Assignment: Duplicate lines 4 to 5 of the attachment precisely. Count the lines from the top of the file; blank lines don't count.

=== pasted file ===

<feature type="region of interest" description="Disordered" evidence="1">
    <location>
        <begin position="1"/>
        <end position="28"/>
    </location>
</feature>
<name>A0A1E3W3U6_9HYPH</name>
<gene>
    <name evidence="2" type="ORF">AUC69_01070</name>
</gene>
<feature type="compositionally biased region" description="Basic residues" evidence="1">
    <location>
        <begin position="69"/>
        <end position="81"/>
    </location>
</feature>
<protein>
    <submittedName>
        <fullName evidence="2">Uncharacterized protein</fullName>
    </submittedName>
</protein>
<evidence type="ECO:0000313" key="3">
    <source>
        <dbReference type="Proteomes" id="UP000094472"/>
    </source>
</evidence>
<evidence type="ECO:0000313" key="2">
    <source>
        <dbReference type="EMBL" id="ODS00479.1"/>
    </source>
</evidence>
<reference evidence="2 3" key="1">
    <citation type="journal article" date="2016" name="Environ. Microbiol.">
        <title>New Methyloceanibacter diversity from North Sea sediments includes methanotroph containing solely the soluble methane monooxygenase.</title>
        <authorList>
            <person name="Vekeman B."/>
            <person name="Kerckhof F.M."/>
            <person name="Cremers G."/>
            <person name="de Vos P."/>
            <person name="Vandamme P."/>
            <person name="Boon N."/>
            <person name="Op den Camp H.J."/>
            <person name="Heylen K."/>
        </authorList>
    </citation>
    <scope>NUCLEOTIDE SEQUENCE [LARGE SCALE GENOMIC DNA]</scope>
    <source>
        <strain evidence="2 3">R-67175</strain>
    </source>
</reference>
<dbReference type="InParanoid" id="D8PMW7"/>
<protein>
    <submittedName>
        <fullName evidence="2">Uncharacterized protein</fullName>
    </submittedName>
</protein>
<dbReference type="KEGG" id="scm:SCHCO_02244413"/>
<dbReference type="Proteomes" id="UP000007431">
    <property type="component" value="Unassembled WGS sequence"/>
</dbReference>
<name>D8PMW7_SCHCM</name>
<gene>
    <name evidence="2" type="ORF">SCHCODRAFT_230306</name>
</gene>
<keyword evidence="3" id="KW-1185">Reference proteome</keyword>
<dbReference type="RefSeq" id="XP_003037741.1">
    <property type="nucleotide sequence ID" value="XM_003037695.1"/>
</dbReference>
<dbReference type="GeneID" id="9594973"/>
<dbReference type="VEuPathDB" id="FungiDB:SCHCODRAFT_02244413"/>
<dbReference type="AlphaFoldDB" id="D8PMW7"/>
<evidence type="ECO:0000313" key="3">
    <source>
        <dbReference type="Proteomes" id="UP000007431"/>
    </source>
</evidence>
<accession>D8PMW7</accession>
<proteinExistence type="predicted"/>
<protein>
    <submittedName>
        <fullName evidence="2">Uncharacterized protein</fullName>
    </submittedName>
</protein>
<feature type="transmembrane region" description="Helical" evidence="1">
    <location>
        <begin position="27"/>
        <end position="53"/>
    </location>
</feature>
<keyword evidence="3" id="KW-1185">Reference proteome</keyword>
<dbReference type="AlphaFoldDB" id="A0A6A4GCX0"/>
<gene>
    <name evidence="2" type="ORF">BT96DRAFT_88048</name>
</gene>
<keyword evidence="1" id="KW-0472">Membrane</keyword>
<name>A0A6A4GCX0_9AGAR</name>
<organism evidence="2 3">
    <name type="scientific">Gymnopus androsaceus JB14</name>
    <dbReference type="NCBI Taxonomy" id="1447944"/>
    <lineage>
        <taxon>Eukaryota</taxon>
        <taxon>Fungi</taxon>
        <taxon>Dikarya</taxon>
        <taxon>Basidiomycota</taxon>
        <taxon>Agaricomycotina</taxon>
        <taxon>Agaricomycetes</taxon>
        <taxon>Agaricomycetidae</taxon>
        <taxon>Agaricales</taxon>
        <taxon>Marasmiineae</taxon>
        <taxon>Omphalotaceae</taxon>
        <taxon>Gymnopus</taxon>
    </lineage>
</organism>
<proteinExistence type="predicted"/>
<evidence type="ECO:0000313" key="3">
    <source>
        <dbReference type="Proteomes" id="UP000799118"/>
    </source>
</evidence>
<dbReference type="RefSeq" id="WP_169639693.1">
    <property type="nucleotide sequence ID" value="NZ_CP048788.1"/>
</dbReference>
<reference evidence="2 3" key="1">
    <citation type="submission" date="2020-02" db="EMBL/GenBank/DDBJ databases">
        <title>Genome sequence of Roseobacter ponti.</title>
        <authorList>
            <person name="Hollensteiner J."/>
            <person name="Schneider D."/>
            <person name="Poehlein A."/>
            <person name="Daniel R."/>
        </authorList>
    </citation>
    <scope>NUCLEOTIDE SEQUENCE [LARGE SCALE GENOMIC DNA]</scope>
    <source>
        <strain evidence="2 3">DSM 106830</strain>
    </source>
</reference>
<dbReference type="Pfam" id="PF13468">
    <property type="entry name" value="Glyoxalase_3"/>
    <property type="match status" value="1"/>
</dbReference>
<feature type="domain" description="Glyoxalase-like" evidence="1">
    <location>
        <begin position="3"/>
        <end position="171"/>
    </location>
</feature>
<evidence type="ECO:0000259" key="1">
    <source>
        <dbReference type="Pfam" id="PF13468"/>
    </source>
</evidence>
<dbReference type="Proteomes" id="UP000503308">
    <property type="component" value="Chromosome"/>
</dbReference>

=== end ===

        <end position="28"/>
    </location>